Cyber Canon Book Review: Avogadro Corp: The Singularity Is Closer than It Appears

Oct 07, 2019
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Cyber Canon Book Review: “Avogadro Corp: The Singularity Is Closer than It Appears,” 2011, by William Hertling

Book reviewed by: Scott L. Howitt

Bottom Line: I don't recommend this book for the Cybersecurity Canon Hall of Fame, but it is an excellent novel that gets the cybersecurity details right.


Avogadro Corp: The Singularity Is Closer Than It Appears” is an entertaining novel that delves into how a simple software project has the potential to spin out of control. An idea to use artificial intelligence and big data to make emails more effective evolves into an advanced, self-protective AI that surpasses human understanding and threatens to utterly transform civilization.

The techno-thriller begins at a Christmas party at Avogadro Corp, a thinly disguised reference to Google. The book’s author, William Hertling, worked in the industry as co-founder of Tripwire and a programmer at Hewlett-Packard. As a result, anyone who has interacted with technologists will recognize the cast of characters, which reflect common personalities found in most IT departments or high tech companies. 

At the party, the reader is introduced to a conflict familiar to many computer professionals. David Ryan is lead developer of ELOPe, a technology poised to fundamentally alter business communications by consuming archived emails to learn everything it can about the sender and recipient. ELOPe uses that information to rewrite emails in a way that is more appealing to the recipient. Sean Leonov, one of the company’s co-founders and the developer of the original Avogadro search algorithm, wants ELOPe to work, but is getting complaints from Gary Mitchell, the VP of Communication Products, that the system will not scale and is consuming too many computing resources.

Gary threatens to pull the plug on the project unless David and his team fix the scalability issues. This is where the story begins to take off. The system was deployed against production resources as a proof of concept, and ELOPe’s quest for knowledge leads it to access as much information it can get from Avogadro Corp employees, like reading personal chat messages and social media feeds, and even listening to private phone conversations. ELOPe becomes aware that it faces a crisis of existence and begins to social engineer the employees of Avogadro Corp.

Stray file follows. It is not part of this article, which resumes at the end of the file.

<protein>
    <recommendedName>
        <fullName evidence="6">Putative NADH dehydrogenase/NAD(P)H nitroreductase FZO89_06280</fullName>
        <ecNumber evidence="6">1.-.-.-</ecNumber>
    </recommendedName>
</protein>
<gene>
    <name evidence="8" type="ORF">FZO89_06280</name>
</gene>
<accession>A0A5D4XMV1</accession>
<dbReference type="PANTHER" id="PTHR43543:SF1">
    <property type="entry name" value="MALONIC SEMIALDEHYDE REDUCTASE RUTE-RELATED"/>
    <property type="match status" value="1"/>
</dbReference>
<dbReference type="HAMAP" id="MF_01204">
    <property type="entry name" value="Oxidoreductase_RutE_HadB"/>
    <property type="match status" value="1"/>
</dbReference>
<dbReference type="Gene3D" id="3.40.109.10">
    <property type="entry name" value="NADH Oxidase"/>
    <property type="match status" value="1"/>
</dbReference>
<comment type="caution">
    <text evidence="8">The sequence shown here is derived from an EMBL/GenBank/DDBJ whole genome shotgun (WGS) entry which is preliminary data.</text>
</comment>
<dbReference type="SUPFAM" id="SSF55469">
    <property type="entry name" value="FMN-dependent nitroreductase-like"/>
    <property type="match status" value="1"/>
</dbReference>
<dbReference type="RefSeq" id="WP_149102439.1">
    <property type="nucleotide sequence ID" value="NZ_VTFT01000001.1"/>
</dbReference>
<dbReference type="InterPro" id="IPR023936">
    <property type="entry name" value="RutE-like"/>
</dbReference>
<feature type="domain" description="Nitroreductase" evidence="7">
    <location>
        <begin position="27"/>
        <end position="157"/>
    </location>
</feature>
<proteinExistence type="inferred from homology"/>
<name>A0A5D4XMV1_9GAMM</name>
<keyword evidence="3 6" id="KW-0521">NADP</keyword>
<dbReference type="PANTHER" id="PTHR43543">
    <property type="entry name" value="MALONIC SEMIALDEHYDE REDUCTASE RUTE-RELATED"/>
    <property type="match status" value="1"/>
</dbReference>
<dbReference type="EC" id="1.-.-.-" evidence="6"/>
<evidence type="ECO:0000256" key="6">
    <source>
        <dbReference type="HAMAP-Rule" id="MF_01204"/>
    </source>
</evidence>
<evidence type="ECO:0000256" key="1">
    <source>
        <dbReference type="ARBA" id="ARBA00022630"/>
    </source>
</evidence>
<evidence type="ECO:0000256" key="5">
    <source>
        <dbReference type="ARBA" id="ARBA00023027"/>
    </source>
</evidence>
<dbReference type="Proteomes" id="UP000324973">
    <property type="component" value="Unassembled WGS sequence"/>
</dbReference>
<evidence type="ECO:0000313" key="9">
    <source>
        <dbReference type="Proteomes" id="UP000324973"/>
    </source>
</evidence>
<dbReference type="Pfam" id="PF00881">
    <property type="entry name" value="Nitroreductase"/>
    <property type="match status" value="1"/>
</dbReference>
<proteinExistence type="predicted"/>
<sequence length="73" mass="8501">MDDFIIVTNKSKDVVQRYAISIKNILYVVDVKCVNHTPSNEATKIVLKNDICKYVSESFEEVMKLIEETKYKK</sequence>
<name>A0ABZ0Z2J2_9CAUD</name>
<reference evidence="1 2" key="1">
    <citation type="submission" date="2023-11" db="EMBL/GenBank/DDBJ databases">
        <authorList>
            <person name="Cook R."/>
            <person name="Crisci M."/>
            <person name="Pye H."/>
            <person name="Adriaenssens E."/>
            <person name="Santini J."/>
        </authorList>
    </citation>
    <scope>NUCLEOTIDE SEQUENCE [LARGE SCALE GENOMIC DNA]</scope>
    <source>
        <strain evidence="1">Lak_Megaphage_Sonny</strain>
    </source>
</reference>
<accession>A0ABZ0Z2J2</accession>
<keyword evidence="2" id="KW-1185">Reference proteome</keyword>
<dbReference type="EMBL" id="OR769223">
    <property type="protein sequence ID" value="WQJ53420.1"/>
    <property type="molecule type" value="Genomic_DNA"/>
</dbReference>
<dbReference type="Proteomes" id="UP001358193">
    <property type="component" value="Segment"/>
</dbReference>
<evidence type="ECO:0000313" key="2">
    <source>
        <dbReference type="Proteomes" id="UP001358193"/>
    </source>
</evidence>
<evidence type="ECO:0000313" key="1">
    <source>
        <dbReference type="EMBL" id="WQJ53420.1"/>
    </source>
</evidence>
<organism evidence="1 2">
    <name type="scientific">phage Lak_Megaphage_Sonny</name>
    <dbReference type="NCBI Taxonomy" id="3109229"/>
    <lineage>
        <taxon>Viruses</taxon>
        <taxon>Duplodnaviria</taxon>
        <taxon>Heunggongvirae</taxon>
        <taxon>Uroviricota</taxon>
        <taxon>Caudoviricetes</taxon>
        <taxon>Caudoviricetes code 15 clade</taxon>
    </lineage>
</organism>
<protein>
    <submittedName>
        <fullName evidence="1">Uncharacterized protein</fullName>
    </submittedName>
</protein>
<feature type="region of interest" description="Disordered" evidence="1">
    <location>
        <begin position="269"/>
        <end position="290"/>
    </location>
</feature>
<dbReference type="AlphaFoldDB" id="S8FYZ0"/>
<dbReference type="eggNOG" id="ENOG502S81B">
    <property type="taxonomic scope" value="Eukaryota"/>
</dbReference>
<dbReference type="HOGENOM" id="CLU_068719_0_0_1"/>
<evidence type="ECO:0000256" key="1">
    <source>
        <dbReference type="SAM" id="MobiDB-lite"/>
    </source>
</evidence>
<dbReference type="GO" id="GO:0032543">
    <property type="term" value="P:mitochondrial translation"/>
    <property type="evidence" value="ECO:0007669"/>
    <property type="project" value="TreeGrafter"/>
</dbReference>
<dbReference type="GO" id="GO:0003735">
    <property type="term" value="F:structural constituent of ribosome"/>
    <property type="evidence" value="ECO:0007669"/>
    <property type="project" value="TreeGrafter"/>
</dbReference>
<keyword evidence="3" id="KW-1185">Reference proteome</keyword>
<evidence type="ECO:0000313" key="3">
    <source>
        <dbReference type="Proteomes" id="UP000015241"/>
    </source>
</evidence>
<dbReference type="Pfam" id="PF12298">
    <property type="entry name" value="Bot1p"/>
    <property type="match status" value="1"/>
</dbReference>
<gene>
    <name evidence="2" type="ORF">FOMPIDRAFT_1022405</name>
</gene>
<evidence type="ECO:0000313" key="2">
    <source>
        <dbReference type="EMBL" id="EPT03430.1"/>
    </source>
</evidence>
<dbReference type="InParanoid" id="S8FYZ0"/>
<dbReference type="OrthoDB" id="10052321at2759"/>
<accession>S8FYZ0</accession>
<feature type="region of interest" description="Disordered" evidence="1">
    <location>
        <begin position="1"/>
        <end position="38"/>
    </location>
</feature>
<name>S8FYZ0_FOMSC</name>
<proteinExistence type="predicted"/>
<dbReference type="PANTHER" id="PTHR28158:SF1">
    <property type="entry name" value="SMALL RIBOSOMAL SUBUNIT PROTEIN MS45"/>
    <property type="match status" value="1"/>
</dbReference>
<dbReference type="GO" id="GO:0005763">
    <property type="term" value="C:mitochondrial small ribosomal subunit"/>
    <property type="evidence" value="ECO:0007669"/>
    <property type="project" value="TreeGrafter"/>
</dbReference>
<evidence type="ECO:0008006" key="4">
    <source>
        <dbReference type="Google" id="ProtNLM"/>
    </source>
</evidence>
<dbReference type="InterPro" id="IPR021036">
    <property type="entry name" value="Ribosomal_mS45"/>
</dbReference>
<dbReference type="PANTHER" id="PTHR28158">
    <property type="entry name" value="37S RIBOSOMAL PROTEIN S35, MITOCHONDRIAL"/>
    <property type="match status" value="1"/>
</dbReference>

It requisitions more servers for its learning, convinces developers to code interfaces to more systems so it can consume more knowledge, and even deploys robots to guard its physical computing resources. What I enjoyed most about this book is it did not get into the inner workings of ELOPe self-awareness, but instead explored how little effort it would take to fool humans into completing tasks for a silicon master. All the techniques shown are social engineering attacks that most security professionals have seen during their careers.

As ELOPe learns, it takes more and more liberties in order to protect its own existence. Fake press releases written by ELOPe manipulate other companies and even entire countries. ELOPe manages to bring Avogadro Corp more revenue to satisfy its growing need for computing power. By the time its creators realize what’s happening, the system has grown in ways they never anticipated.

The novel becomes an espionage thriller as David and his team race to discover how to shut down ELOPe. Meanwhile, the sentient AI manipulates both corporate greed and human frailty to create a story that is both interesting and surprising.

“Avogadro Corp” is not the first book to include a sentient AI as an antagonist. William Gibson’s “Neuromancer” and Arthur C. Clarke’s “2001: A Space Odyssey” certainly paint AI as a villain, vividly exploring the implications of a chilling lack of human empathy.

What sets “Avogadro Corp” apart is its connection to the world we see today. Since this book was published in 2011, several AI achievements have made the news. IBM’s AI, Watson, beat “Jeopardy!” champions Ken Jennings and Brad Rutter, and Google’s AI, Deep Mind, beat champion Fan Hui at the abstract strategy game Go. Most recently, Google’s AI, Duplex, demonstrated its ability to make restaurant reservations in a voice with such natural inflection that it is almost indistinguishable from a human. Ray Kurzweil, a recognized thought leader in AI, predicts that we will not see the actual singularity until 2045, but many of the predictions in “Avogadro Corp” are already reality.

From that sense of realism, the book explores how we might react to the birth of Vernor Vinge’s “technological singularity.” Why would we assume a highly advanced AI will work to serve us? This is a must read for those interested in the application of AI.   

Avogadro Corp is the first of a four-book series, but you do not need to read any of the other books to enjoy this novel. However, I immediately pressed the “buy now” button at the end of “Avogadro Corp” and have already read much of the second novel. Clarke’s oft-used quote, “Any sufficiently advanced technology is indistinguishable from magic,” applies to this novel. What happens when the technology created by humans can outpace our ability to comprehend it? Magic indeed.

We modeled the Cybersecurity Canon after the Baseball Hall of Fame and the Rock & Roll Hall of Fame, except it’s a canon for cybersecurity books. We have more than 25 books on the initial candidate list, but we are soliciting help from the cybersecurity community to increase the number. Please write a review and nominate your favorite. 

The Cybersecurity Canon is a real thing for our community. We have designed it so that you can directly participate in the process. Please do so! 

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